Tuesday, December 17, 2019

Sale of ExxonMobil's Malaysian assets: What are the security implications for Malaysia, given China's claims over all of the South China Sea

by Ganesh Sahathevan


ExxonMobil announced its intention to sell its long held Malaysian assets in October this year (see story below). The process is believed to be well underway, even if closely managed by ExxonMobil, its banker BAML, and Petronas. 

Meanwhile, tensions between Malaysia and China over the South China Sea are growing :

Luconia Shoals saga continues: Malaysia discovers that China is not interested in its diplomacy , orders UN "not to consider Malaysian claim in South China Sea"

Which brings us to the question-is anyone in Malaysia or the US considering the security implications of the sale? Petronas has in the past shown a willingness to be led by Exxon (and the other majors), so one should not expect anyone at Petronas to be concerned about the long-term implications of the sale for Malaysia's oil and gas interests in the South China Sea.



Exxon Appoints Bank to Sell Malaysia Assets

 October 9, 2019
© karlstury / Adobe Stock
Exxon Mobil Corp has appointed Bank of America Merrill Lynch to run the sale of its Malaysian oil and gas assets as the U.S. firm accelerates a vast disposal program, banking and industry sources said.
The Malaysian assets, which include stakes in two large fields, are expected to fetch up to $3 billion, the sources said.
Exxon is exploring a sale of its Malaysian oil-and-gas producing assets, among a number of other properties worldwide, confirmed spokeswoman Julie King.
The oil major has no agreements with potential buyers for the Malaysian properties and will continue to operate the fields as it explores their sale, she said. Exxon has said it aims to sell $15 billion in assets by 2021.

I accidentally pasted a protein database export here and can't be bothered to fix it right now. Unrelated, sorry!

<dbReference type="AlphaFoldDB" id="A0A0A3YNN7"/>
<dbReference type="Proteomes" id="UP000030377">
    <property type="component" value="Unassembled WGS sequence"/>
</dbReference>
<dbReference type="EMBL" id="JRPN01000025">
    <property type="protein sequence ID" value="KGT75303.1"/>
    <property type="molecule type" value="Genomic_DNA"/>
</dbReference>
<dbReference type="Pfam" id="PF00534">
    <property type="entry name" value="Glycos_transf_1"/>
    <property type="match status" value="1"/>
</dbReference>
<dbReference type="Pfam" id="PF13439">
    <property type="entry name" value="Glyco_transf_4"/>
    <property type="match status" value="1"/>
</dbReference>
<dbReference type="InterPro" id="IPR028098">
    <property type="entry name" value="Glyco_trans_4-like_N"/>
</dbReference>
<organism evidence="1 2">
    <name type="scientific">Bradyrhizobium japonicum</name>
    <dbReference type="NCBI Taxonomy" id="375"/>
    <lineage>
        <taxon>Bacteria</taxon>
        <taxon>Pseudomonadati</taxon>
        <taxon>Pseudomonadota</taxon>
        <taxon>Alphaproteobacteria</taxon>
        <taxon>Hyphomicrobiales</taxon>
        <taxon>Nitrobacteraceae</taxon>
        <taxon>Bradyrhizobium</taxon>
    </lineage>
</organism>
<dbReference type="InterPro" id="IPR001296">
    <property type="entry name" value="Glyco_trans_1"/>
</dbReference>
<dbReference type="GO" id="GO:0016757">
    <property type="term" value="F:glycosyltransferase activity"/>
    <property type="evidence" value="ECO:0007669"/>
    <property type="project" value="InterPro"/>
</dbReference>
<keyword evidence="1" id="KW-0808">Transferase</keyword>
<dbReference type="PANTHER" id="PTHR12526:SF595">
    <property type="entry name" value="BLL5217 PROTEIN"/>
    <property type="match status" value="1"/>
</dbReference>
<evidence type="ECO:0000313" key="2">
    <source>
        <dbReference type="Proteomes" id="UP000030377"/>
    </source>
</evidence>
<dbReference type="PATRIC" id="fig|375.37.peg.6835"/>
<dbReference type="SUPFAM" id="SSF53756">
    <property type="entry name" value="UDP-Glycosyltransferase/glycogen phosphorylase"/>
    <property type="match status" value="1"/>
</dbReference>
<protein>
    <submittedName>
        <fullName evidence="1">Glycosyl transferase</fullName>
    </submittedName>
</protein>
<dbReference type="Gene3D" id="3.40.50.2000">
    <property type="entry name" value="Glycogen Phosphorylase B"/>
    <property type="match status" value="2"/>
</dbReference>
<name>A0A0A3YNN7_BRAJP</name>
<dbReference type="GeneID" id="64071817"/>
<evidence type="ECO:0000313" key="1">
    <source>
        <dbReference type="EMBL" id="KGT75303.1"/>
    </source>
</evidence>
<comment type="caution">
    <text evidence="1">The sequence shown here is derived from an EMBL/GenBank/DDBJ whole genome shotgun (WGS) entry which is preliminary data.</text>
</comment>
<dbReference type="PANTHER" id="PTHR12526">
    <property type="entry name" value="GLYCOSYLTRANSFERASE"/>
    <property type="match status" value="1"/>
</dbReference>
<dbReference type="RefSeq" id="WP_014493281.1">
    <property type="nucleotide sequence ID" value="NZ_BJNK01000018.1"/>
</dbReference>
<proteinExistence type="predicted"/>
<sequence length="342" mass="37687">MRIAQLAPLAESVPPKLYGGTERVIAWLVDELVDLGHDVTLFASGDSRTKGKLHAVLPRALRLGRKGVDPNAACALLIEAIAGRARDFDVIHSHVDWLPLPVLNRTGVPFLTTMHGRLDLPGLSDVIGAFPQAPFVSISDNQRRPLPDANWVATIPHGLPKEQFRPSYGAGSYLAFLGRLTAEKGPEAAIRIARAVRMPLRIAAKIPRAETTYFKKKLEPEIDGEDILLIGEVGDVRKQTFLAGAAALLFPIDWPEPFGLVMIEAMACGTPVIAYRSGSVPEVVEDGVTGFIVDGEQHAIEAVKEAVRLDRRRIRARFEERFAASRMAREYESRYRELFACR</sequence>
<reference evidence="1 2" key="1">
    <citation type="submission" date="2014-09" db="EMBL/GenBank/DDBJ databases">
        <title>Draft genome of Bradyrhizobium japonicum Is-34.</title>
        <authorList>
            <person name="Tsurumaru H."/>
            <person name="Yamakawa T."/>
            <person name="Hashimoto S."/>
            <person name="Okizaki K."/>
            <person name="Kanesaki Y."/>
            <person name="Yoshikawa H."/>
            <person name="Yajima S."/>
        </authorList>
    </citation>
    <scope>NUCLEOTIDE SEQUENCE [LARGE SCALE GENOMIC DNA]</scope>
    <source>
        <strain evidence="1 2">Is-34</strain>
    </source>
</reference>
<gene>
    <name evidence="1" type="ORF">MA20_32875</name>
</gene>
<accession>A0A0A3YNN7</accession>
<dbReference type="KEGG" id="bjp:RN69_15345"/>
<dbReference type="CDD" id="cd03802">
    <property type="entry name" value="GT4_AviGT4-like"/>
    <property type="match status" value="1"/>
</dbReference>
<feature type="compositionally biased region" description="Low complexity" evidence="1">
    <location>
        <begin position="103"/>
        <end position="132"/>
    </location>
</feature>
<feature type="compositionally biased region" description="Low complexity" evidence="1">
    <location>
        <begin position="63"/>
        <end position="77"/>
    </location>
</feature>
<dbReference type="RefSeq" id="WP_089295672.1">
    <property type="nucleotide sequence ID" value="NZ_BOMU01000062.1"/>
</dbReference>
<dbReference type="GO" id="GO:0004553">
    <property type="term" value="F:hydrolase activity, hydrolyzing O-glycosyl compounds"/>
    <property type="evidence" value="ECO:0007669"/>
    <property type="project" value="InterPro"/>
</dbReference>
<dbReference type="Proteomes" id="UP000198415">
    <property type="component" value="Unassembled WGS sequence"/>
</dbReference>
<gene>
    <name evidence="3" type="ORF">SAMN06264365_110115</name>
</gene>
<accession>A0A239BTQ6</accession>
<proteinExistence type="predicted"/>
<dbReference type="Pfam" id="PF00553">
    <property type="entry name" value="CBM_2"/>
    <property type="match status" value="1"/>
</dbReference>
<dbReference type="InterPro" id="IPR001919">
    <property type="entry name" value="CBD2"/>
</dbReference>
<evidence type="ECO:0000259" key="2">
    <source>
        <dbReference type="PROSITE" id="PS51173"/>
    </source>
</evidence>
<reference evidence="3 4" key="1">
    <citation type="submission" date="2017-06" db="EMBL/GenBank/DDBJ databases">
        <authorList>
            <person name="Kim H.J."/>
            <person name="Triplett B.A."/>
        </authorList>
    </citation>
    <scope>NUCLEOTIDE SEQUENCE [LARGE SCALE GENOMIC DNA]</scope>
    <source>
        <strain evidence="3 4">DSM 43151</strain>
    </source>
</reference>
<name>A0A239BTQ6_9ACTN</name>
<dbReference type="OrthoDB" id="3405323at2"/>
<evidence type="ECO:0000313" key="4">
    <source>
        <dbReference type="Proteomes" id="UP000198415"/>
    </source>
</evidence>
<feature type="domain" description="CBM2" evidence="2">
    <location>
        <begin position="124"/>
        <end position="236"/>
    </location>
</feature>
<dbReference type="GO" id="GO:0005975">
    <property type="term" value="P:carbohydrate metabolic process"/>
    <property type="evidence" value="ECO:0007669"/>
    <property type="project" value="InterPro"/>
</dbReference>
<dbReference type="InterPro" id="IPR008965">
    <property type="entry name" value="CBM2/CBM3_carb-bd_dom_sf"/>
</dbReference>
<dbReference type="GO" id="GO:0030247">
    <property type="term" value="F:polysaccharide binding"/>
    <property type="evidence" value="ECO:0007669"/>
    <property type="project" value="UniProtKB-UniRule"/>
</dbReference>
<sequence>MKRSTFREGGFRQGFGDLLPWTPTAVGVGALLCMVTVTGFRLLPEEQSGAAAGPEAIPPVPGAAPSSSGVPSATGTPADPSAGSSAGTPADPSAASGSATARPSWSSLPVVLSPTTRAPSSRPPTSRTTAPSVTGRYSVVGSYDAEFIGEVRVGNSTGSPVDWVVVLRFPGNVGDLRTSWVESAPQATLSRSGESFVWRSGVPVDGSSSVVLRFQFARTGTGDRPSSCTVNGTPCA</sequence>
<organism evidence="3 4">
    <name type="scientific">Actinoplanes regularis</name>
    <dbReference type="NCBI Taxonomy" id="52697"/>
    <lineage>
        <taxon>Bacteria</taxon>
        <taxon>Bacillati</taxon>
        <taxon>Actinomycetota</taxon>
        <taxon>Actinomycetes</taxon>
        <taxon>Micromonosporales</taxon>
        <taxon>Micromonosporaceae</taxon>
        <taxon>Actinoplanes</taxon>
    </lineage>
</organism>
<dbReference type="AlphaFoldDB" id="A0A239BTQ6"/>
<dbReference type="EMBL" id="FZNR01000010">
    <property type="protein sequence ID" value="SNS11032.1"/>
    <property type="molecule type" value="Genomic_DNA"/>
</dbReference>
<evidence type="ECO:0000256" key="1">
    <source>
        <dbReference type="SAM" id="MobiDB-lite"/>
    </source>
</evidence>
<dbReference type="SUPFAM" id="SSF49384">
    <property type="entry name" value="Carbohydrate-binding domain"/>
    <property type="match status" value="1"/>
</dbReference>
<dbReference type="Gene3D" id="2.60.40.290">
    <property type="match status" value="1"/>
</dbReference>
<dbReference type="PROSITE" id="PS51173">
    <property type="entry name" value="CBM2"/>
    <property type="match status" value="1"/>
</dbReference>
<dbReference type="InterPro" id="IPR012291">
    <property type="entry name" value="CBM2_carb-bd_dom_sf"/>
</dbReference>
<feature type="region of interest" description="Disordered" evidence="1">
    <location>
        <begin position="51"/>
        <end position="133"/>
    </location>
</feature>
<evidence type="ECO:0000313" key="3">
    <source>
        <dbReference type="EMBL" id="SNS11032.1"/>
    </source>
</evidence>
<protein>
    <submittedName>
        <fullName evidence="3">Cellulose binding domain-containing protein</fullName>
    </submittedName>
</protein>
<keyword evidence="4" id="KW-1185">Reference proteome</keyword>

Bank of America declined to comment.
Irving, Texas-based Exxon has ramped up sales of assets around the world in recent months. Those it has offered or sold include production in Norway, Australia, Nigeria, Azerbaijan and Britain.
In Malaysia, Exxon operates 35 oil and gas platforms in 12 offshore fields and has working interests in another 10 platforms in five fields in the South China Sea, according to its website.
The operations produce 15% of Malaysia's oil output of 600,000 barrels per day and half of its natural gas output of over 2 billion cubic feet per day.
The fields are operated under a 50% and 78% stake in two large production sharing contracts (PSC), consultancy WoodMackenzie said in a note.
"The Malaysian assets are both operated and generally highly mature, with a significant amount of ageing infrastructure. A buyer will need to have strong operating credentials, and be recognised by (Malaysian national oil company) Petronas to be a suitably qualified and reputable operator," one banker said.
Exxon, which has operated in Malaysia for more than 125 years, will continue to operate other businesses in the country after any sale. It runs two support centers in Kuala Lumpur for its upstream, fuels, lubricants and chemicals manufacturing and for information technology support. It also is a provider of polyethylene to the Malaysian market.

(Reporting by Ron Bousso, Anshuman Daga, Florence Tan and Gary McWilliams; Editing by Alexandra Hudson and Nick Zieminski)

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